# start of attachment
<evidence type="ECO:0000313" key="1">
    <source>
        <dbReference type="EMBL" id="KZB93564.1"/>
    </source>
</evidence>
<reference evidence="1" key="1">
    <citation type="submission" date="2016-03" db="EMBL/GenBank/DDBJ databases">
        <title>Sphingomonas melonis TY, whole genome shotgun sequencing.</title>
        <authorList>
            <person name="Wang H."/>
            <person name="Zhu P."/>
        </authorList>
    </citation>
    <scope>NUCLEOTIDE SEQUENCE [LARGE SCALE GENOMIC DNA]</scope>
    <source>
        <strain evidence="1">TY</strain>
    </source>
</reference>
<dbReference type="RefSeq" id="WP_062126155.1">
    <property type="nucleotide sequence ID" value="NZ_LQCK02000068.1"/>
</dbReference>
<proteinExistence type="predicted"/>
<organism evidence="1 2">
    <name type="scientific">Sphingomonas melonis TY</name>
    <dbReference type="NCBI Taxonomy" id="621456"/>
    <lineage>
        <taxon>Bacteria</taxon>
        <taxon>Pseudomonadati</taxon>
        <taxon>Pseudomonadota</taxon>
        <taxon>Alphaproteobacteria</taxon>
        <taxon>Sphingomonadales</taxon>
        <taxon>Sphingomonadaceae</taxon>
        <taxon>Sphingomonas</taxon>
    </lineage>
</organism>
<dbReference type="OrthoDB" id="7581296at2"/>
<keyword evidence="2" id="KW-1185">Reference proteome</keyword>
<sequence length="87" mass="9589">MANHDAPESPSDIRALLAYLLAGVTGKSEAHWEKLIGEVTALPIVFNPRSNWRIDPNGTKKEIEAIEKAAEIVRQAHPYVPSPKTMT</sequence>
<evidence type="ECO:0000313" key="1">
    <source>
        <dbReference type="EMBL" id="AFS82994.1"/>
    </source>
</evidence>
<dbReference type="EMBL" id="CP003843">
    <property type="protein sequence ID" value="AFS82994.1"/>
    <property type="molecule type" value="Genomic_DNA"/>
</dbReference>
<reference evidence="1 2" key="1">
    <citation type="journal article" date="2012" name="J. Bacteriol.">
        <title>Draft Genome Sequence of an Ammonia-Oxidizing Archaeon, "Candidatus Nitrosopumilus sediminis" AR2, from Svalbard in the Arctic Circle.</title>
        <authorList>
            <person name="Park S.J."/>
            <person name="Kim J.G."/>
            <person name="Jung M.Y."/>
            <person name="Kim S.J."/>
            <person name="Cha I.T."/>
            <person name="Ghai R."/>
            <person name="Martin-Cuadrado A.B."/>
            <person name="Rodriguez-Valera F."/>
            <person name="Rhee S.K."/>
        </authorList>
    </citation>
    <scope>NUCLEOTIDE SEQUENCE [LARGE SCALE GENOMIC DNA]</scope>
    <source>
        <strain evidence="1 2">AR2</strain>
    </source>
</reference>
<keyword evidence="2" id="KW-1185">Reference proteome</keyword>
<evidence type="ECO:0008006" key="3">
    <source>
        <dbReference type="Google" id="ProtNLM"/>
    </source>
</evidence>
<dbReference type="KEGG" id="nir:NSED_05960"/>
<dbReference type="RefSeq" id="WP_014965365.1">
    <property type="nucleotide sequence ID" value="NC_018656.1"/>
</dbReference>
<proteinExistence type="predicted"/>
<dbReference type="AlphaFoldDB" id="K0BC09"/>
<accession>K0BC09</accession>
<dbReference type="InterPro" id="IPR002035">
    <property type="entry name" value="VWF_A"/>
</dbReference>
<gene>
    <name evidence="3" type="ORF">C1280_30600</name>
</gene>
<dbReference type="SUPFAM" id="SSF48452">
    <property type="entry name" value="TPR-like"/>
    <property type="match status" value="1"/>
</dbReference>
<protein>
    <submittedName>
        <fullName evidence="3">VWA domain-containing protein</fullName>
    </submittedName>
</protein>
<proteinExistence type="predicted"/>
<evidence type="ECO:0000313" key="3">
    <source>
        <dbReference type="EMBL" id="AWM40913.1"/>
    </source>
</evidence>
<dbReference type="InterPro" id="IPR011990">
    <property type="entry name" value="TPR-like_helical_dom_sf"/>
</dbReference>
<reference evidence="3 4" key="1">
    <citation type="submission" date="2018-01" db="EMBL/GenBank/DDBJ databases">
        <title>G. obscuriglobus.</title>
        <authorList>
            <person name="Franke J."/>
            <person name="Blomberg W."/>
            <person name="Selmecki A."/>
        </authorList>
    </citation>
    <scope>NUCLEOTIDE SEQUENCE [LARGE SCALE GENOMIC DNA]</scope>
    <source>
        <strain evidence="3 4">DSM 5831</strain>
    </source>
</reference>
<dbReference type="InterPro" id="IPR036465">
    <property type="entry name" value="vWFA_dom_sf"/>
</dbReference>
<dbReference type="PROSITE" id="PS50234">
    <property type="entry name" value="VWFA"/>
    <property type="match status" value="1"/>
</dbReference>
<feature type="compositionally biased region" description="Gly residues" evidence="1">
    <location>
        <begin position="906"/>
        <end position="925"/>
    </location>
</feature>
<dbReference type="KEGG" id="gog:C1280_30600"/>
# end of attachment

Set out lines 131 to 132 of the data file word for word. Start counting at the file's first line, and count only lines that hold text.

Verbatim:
</feature>
<dbReference type="KEGG" id="gog:C1280_30600"/>